Guest opinion: Say no to hate crimes — work to be welcoming
Many of us were shocked, outraged and saddened to learn that on Aug. 23, someone attacked a Latino man sitting in his own car in the El Jebel City Market parking lot. (A man named Jerry Lloyd Cunico of Old Snowmass has been accused of the crime.)
This random hate crime reminds us that our beautiful valley, where we welcome immigrants and visitors from all over the world, is not immune to the vitriolic anti-immigrant and racist sentiments that exist below the surface throughout our country. These sentiments are periodically stirred up and exploited by politicians when it serves their narrow interests. Regardless, it’s a real wake-up call when it happens here in our community.
But more than that, it’s an opportunity for those of us who cherish a tolerant, generous-spirited community to take a stand for what we believe in. And from the reports in the newspaper, it sounds like several people in the City Market parking lot did exactly that, apprehending and holding the alleged perpetrator until the police arrived on the scene. Let’s be inspired by their integrity and bravery. And let’s each decide what we can do to heal the wound that this hate crime has left in our valley.
And to the immigrants in our valley, I say this: This community welcomes you with open arms. In fact in 2001, the Basalt Town Council passed a resolution in support of “humane treatment of all people regardless of immigration status.” And in 2011, Basalt was the second municipality in the U.S. to become a “compassionate city.” I want you to know that many more parents, schoolteachers, police, firefighters, town managers, bus drivers, ski pros, elected officials, bankers, business leaders and community-minded folks want you here. And we want you to know that we have your backs covered.
How ironic that, despite of the fact that the Roaring Fork Valley (like our nation as a whole) is a great place because of the multiple waves of immigrants who have settled here, some people choose to blame and scapegoat our newest wave of immigrants. The first wave of immigrants to the valley came to mine for precious metals. They were “discovered” by the indigenous Ute Nation that used to spend their summers in this region. Unfortunately these immigrants displaced the Utes as part of the prevailing, yet misguided, notion of manifest destiny first promoted by John L. O’Sullivan in the 1840s.
Participate in The Longevity Project
The Longevity Project is an annual campaign to help educate readers about what it takes to live a long, fulfilling life in our valley. This year Kevin shares his story of hope and celebration of life with his presentation Cracked, Not Broken as we explore the critical and relevant topic of mental health.
Over time, the mining slowed down and more immigrants came who were interested in ranching and farming. In fact, many of today’s streets in Ute City (aka Aspen), Woody Creek, Basalt, El Jebel, Carbondale and Glenwood Springs are named after settlers from these various waves of immigration. These immigrants shared their different languages, cultures, customs and traditions with their neighbors, and contributed to building the valley we love today.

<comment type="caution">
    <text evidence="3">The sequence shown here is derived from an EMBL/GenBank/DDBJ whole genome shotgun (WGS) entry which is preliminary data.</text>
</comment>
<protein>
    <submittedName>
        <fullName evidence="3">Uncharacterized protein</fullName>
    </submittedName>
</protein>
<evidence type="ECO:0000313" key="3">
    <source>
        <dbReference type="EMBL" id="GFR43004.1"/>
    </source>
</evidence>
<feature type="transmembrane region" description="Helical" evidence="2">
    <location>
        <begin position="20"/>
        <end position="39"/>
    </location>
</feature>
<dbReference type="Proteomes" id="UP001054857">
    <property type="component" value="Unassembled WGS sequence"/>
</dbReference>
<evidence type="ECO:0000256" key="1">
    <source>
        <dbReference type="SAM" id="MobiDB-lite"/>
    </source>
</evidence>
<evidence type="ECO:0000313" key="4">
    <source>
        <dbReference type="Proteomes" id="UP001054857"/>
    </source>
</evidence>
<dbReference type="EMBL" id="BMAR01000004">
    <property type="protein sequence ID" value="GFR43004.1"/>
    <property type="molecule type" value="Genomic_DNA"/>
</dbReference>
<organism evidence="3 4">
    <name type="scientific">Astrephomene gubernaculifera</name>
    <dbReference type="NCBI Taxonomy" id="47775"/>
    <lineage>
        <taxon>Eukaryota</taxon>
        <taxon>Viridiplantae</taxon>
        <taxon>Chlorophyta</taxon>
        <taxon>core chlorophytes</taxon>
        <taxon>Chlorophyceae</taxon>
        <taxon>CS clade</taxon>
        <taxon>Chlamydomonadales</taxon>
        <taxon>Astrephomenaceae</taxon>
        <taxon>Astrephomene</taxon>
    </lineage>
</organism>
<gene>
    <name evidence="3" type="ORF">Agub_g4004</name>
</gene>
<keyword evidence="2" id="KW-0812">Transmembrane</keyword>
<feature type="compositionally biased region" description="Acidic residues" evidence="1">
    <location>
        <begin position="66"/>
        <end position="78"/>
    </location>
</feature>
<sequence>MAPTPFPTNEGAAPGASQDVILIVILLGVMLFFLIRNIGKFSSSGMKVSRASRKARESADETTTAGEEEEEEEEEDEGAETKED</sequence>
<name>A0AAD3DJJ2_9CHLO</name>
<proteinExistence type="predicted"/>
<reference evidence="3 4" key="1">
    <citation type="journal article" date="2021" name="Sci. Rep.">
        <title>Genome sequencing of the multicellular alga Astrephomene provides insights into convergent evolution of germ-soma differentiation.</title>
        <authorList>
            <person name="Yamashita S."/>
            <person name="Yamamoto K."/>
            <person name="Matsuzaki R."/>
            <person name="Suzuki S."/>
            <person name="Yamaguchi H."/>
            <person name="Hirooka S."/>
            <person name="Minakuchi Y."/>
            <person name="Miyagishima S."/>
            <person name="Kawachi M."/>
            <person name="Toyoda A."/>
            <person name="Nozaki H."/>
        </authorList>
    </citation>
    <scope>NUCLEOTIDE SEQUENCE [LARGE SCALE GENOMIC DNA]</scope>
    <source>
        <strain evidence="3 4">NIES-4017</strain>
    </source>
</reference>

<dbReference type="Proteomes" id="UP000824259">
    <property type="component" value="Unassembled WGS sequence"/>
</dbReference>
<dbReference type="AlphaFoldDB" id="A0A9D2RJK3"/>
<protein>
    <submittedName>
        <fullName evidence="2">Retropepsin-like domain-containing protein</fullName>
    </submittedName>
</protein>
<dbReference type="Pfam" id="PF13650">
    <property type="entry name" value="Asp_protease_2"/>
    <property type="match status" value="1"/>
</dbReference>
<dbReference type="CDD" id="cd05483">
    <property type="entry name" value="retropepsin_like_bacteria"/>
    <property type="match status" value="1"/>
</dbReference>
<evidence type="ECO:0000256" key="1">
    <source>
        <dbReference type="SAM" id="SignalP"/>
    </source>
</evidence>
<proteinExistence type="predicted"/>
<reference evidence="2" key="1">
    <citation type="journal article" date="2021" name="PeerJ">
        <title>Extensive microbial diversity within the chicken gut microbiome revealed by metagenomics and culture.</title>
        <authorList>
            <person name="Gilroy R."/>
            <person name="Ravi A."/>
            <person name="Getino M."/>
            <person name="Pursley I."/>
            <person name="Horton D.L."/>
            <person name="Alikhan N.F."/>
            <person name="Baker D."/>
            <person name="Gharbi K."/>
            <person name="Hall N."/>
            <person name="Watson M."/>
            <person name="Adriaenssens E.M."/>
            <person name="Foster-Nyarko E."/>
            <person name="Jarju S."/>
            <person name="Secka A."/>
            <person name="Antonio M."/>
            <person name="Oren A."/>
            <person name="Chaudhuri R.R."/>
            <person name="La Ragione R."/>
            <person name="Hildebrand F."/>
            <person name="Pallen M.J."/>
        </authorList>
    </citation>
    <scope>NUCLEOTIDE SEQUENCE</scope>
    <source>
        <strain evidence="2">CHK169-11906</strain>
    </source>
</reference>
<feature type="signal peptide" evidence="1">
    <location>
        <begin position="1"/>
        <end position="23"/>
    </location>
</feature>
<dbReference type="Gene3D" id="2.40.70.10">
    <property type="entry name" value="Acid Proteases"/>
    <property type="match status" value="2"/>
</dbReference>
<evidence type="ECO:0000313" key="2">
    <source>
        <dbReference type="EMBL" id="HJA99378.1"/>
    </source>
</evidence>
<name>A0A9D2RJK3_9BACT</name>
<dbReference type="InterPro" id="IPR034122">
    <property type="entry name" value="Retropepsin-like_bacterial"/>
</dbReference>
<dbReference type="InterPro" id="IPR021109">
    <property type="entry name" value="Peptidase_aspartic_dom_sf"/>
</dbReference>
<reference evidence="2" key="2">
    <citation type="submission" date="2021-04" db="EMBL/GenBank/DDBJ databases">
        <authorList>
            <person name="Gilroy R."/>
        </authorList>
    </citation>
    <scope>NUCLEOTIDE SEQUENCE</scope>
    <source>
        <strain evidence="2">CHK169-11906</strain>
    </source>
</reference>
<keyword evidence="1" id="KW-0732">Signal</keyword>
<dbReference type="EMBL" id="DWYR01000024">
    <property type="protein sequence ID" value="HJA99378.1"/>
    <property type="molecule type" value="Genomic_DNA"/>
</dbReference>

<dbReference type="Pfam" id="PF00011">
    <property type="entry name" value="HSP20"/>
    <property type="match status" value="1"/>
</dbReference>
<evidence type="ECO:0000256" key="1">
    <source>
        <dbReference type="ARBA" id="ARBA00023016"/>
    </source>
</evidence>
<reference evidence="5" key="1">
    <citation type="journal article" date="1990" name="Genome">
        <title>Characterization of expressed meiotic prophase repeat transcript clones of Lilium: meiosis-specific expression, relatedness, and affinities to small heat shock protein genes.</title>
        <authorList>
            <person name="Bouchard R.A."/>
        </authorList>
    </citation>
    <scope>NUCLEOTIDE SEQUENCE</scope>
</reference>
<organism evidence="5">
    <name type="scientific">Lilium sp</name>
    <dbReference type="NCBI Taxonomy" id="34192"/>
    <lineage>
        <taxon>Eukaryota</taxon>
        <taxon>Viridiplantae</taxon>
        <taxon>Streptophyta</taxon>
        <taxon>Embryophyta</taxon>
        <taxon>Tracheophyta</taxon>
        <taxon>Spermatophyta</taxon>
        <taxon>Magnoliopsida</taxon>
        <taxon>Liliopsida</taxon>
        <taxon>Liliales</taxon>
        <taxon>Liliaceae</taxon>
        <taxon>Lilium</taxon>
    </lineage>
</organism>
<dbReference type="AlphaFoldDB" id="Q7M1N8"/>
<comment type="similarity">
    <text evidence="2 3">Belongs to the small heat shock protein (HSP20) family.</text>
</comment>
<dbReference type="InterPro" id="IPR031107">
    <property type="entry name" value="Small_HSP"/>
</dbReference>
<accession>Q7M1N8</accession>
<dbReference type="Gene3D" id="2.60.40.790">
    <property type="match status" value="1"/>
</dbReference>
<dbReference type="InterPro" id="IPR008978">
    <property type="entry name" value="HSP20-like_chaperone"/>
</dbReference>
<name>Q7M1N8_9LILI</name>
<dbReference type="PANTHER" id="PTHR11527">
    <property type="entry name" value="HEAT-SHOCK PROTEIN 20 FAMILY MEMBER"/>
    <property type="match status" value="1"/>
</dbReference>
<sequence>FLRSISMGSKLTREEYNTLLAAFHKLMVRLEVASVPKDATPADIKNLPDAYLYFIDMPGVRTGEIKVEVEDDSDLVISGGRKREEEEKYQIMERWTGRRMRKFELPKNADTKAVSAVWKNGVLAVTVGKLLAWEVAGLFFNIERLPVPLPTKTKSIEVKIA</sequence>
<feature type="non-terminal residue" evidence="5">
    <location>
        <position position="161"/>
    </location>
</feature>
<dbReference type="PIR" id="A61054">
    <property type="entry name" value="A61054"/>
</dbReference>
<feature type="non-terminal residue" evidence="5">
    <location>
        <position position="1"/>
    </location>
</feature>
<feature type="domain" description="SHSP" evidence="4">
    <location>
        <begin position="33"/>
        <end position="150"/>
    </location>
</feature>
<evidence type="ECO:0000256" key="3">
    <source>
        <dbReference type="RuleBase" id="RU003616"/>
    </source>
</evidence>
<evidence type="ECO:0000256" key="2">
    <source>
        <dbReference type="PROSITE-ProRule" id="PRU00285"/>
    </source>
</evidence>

Today the Roaring Fork Valley thrives on international visitors who come here to relax, enjoy the outdoors, solve physics problems, listen to music and work on global issues, among other things. We also thrive because of new immigrants who come here to work hard, raise families and settle here.
There are lots of ways to show our appreciation for and support of our region’s newest wave of immigrants, and to benefit from their rich history and culture, as it will continue to make this a great place to live. Some examples include: making a friend with someone who just immigrated here, volunteering as an English tutor (e.g., with English In Action), learning a new language and seeking out folks in this community who speak that language (e.g., Arabic, Berber, Chinese, French, German, Hebrew, Portuguese, Russian, Spanish, Somali, etc.)
And while we are at it, let’s also try to understand why someone would perpetrate the kind of hate crime we experienced in El Jebel a few weeks ago. Perhaps nobody welcomed the perpetrator when he moved here, or perhaps he was victimized as a young kid (e.g., bullied in school) or perhaps he recently lost his job. We may never know, but research around the psychology behind hate crimes suggests that perpetrators often act out with increasingly aggressive behaviors until it culminates in a hate crime like the one we have just experienced. Let’s be on the lookout for that aggression and try to address it before it escalates.
Jon Fox-Rubin is executive director of The Manaus Fund — home of the Valley Settlement Project.
Support Local Journalism
Support Local Journalism
Readers around Glenwood Springs and Garfield County make the Post Independent’s work possible. Your financial contribution supports our efforts to deliver quality, locally relevant journalism.
Now more than ever, your support is critical to help us keep our community informed about the evolving coronavirus pandemic and the impact it is having locally. Every contribution, however large or small, will make a difference.
Each donation will be used exclusively for the development and creation of increased news coverage.
Start a dialogue, stay on topic and be civil.
If you don't follow the rules, your comment may be deleted.
User Legend: Moderator Trusted User
The Pleistocene epoch that began 2.6 million years ago sent ice in waves through Yosemite.